YOU ARE HERE: LAT HomeCollections

After Colorado shootings, social media are misinformation sources

July 20, 2012|By Matt Pearce
  • A tweet from the night of the shooting outside a theater in Aurora, Colorado.
A tweet from the night of the shooting outside a theater in Aurora, Colorado. (Twitter )

Big news is usually bad news. And a big problem with big stories is that misinformation can move faster than the facts, like lightning before thunder, and make bad news worse.

Here’s the text from an image that churned its way through the social media sphere in the early hours after the Aurora, Colo., theater shootings on Friday.




PHOTOS: 'Dark Knight Rises' shooting

At least 12 people were killed and dozens wounded during the showing of "The Dark Knight Rises," and such a text suggested a rampaging shooter’s manifesto. It wasn't -- though that didn’t stop the image from swirling into the information funnel of the amateur Internet sleuths who thought it might be.

After a search of its site, 9GAG — a viral meme-sharing site with a cult following whose tagline is “Just for Fun” — hurriedly disavowed that any such image had been posted by its users.

“Any reports otherwise are completely untrue and we ask your help in putting this incredibly insensitive hoax to rest,” the site said in a statement.

The misinformation continued to whirl around Twitter hours later, perhaps fueled by the fact that no motive by the shooter had been revealed.

Meanwhile, speculation as to the hoax’s source fixed on the popular Internet hive known as 4chan, which has been known to raid 9GAG in similar false-flag operations and spam porn all over its  competitors’ site.

This is the Internet, and you should not believe everything you read on it.

“We are analyzing all social media and are already finding that there are a lot of pranks,” Aurora Police Chief Daniel Oates said in a televised news conference on Friday.

Similarly, three Colorado men who share a name with the suspected shooter, James Holmes, became victims of slightly less malicious identity errors, but the effects bordered on the severe.

“Dearest random Facebook people who keep confusing me for a mass murderer and yet still send me Facebook requests,” one James Holmes wrote on his Facebook. “I appreciate the fact that you are trying to become better-informed about the occurrences last night in Aurora, but you have been somewhat mislead [sic], in that I am not the man who did it. I am not a 24-year-old gun-slinging killer from Aurora, I am a 22-year-old book-slinging mass eater from Littleton.”

A 24 Hour Fitness gym in Aurora posted this polite note on its site on behalf of its own James Holmes: "Our condolences go out to all the victims of the tragedy at the Century 16 Movie Theater. Some press reports have inaccurately reported that the alleged shooter is a 24 Hour Fitness team member. These reports are not accurate."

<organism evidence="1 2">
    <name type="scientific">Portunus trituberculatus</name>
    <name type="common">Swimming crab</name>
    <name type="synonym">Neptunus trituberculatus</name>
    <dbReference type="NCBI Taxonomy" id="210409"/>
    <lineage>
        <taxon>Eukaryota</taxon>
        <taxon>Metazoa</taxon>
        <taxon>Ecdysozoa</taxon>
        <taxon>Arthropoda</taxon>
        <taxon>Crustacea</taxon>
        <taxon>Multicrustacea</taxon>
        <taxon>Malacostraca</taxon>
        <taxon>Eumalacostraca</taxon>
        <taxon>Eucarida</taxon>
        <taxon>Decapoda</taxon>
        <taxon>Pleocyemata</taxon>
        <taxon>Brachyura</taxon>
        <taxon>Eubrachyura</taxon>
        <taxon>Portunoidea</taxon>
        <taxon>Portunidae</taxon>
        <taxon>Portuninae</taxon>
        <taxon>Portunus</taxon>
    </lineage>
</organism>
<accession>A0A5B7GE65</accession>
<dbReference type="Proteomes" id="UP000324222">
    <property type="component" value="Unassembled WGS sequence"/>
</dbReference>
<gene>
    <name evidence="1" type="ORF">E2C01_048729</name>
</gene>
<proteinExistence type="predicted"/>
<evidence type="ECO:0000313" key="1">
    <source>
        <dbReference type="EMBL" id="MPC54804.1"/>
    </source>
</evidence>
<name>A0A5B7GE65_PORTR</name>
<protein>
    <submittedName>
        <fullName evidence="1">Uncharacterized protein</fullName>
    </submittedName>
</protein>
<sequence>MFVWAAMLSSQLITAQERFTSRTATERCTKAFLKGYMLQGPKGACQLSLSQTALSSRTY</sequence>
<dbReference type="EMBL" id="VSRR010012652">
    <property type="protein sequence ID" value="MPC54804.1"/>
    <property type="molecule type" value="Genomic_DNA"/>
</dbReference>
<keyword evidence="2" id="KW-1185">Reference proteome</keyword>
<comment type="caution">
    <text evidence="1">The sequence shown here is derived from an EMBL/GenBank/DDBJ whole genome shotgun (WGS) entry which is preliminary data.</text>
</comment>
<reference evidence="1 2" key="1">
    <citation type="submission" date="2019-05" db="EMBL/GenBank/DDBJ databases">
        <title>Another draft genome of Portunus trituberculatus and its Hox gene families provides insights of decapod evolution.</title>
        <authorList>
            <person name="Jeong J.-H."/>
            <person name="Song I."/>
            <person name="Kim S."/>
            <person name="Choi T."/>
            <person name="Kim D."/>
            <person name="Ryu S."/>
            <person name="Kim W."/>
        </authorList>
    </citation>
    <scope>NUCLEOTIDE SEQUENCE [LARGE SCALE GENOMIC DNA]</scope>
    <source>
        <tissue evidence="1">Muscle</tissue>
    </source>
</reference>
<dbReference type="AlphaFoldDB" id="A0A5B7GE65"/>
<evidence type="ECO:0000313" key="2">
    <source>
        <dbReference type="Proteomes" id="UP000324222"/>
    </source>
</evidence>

James Michael Holmes, 52, a Colorado tea party member, saw his name confused with the suspect’s by ABC News, raising speculation about a right-leaning killer. He told Breitbart News he disconnected his phone after the misidentification.

Unchastened by all this, conservative news-slinger Matt Drudge floated the rumor that the real James Holmes was a registered Democrat, raising speculation about a left-leaning killer. 

An update from Breitbart News perhaps said it all: “UPDATE: NOT REGISTERED?”

Assigning motivation on shreds of innuendo and hearsay is a ritual of late-breaking misunderstanding. After Anders Breivik’s staggering bombing and mass-shooting attack in Norway last year killed 77 people, speculation immediately staggered toward orchestration by Al Qaeda; then it turned out that Breivik was a right-wing anti-Islamic ultranationalist.

After a gunman police identified as Jared Lee Loughner killed six people and nearly a seventh — Rep. Gabrielle Giffords — at her Tuscon, Ariz., meet-and-greet, Internet crawlers trawled through his MySpace profile and tried to interpret why two of his favorite books were “Mein Kampf” (ultra-right) and “The Communist Manifesto” (ultra-left). Then it turned out his views on reality were so incoherent that his ideology didn’t really amount to much of anything at all.

Friday's most accurate misinformation perhaps came from the fake newsies over at the Onion, which published a brief titled, “Sadly, Nation Knows Exactly How Colorado Shooting’s Aftermath Will Play Out.”

“According to the nation's citizenry, calls for a mature, thoughtful debate about the role of guns in American society started right on time, and should persist throughout the next week or so,” the Onion read. “However, the populace noted, the debate will soon spiral out of control and ultimately lead to nothing of any substance, a fact Americans everywhere acknowledged they felt ‘absolutely horrible’ to be aware of.”

As for real news, even accurate information can be inaccurate.

New York City Police Commissioner Ray Kelly, a friend of the Aurora police chief, told reporters in New York that the shooting suspect resembled Batman villain the Joker: “It clearly looks like a deranged individual. He had his hair painted red, he said he was ‘the Joker,’ obviously the ‘enemy’ of Batman.” 

The Joker’s hair is green.


Colorado shooting: Mother describes fleeing with her kids

Man who stripped at TSA checkpoint: Liberty trumped modesty

Rotten Tomatoes shut down 'Batman' comments after death threats

Los Angeles Times Articles